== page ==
Ecuador Continues To Use US Copyright Law To Censor Critics
from the but-copyright-isn't-about-censorship,-right? dept
These stories demonstrated fairly blatant abuse of the DMCA, as none of the stories in question involved copyright infringement in the slightest. There was no reason for the takedown other than to hide content that the Ecuadorian government didn't like. Last fall, Buzzfeed took the story one step further, in getting access to some leaked documents proving that Ecuador's President, Rafael Correa, used the country's intelligence budget to censor critical content, often using copyright takedown requests.
The records, seen by BuzzFeed News, show that at least one contract, for just under $4.7 million, was signed with a Mexican company that then successfully removed material from YouTube, Facebook, Vimeo, and Dailymotion.The article makes the Ares Rights connection, though noting that it appears that Ares Rights was brought in as a subcontractor to the original company the government hired.
Videos removed by the company, which filed weekly reports on successful deletions, included a critical documentary by filmmaker Santiago Villa, an electoral broadcast from a rival accusing Correa of behaving like a dictator, a video from a former aide to Correa’s wife alleging persecution, and a report of a jailbreak from Ecuador’s highest-security prison.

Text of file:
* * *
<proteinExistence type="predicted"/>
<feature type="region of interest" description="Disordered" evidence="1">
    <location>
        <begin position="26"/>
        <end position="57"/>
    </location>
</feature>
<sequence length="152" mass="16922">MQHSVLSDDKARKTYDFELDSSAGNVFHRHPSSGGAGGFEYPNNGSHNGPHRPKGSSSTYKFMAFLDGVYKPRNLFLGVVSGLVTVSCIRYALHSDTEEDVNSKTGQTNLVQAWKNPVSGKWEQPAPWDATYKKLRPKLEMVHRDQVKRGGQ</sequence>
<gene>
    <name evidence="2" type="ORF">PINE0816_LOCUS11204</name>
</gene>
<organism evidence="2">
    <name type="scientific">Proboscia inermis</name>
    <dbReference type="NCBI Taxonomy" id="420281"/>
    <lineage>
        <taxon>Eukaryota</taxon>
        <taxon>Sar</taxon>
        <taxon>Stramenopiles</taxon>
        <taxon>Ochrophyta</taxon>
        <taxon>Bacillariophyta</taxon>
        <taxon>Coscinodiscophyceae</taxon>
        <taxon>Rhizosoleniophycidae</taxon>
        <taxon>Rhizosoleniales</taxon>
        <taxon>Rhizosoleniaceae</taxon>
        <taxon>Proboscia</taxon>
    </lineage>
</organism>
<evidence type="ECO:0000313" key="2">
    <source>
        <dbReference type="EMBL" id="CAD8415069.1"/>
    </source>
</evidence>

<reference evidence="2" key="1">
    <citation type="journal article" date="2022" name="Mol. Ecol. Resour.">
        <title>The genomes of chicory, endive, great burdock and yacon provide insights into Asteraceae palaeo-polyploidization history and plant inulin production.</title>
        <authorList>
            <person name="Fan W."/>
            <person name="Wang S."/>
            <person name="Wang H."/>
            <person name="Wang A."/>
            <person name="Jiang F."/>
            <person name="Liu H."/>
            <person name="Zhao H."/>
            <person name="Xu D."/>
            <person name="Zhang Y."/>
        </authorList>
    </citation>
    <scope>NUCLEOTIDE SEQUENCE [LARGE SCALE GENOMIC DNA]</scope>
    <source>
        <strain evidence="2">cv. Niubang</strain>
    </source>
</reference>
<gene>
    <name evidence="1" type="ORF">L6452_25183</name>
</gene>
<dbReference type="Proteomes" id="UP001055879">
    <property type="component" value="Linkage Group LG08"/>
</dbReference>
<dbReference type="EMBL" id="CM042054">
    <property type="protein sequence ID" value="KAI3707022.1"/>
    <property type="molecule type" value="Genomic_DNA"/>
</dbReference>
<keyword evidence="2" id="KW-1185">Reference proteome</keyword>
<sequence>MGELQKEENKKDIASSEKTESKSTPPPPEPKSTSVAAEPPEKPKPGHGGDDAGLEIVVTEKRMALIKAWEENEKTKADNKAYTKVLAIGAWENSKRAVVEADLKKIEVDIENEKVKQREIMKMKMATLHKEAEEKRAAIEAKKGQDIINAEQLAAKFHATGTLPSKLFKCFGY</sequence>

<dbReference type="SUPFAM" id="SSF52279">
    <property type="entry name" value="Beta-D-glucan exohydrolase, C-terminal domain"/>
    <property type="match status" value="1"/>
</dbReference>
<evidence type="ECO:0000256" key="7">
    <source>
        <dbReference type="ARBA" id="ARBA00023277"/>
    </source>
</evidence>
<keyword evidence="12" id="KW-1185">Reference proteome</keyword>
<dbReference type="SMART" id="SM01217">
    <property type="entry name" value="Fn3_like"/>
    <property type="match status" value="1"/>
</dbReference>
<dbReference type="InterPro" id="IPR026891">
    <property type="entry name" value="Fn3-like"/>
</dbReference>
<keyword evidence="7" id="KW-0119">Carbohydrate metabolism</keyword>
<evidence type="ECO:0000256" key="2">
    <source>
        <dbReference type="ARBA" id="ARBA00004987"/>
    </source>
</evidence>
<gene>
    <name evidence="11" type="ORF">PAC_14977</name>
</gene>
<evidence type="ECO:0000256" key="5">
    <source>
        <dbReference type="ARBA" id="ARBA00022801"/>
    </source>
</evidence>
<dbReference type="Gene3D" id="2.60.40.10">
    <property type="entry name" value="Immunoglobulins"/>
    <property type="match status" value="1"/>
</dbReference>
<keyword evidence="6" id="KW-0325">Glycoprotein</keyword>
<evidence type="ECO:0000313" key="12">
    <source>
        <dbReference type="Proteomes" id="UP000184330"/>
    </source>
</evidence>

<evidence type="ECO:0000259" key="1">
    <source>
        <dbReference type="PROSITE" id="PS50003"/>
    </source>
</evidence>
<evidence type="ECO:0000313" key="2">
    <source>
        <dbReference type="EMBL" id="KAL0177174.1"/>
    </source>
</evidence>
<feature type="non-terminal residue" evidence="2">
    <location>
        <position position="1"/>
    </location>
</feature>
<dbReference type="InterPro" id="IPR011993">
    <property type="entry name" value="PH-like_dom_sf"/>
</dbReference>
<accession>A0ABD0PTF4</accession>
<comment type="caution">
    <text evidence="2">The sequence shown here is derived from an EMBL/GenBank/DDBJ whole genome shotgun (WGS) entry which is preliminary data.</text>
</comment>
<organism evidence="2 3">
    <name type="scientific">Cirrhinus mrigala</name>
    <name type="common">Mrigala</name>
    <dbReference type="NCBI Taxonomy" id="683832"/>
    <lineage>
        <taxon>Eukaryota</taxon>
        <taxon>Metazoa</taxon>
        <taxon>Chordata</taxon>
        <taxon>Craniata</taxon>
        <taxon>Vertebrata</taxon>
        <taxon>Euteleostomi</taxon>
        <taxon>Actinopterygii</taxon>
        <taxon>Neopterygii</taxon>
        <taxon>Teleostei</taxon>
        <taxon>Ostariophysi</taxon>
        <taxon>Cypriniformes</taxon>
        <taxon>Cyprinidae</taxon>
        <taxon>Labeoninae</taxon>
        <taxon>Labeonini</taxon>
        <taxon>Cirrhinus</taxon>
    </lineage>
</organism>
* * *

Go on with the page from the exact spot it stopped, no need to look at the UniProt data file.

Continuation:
If you thought this publicity on the censorship-by-US copyright law plan might cause Ecuador and Ares Rights to back off, you'd be wrong. A new report from the Committee to Protect Journalists, notes that Ecuador and Ares Rights continue an active campaign to censor critics by abusing US copyright law.
The article, among other things, notes that Ares Rights and Ecuador are relying, in part, on the fact that various US trade agreements and treaties mean that companies need to "respect" the copyrights from foreign countries, and that's why the DMCA is an effective tool, even if all of the parties are outside of the US.
On December 30, César Ricaurte, the executive director of Fundamedios, received a copyright complaint with the potential to close his entire website. The complaint, filed on behalf of Ecuador's communications regulator SECOM by a company called Ares Rights, ordered the independent press freedom group to remove an image of President Rafael Correa from its website, he told CPJ.
The incident, which Fundamedios denounced on its website as censorship, is an example of how copyright complaints have been used against Ecuadoran news outlets and groups critical of the Correa administration.
Either way, this should certainly reinforce the fact that copyright is frequently used for censorship. Sometimes it's censorship that many people approve of, such as blocking someone merely making use of someone else's work -- and sometimes it's used to censor political criticism. Until people recognize, however, that copyright is absolutely (and regularly) used for censorship, it's difficult to have any realistic discussion of how to prevent the abusive kind of censorship with kinds that people may find more reasonable.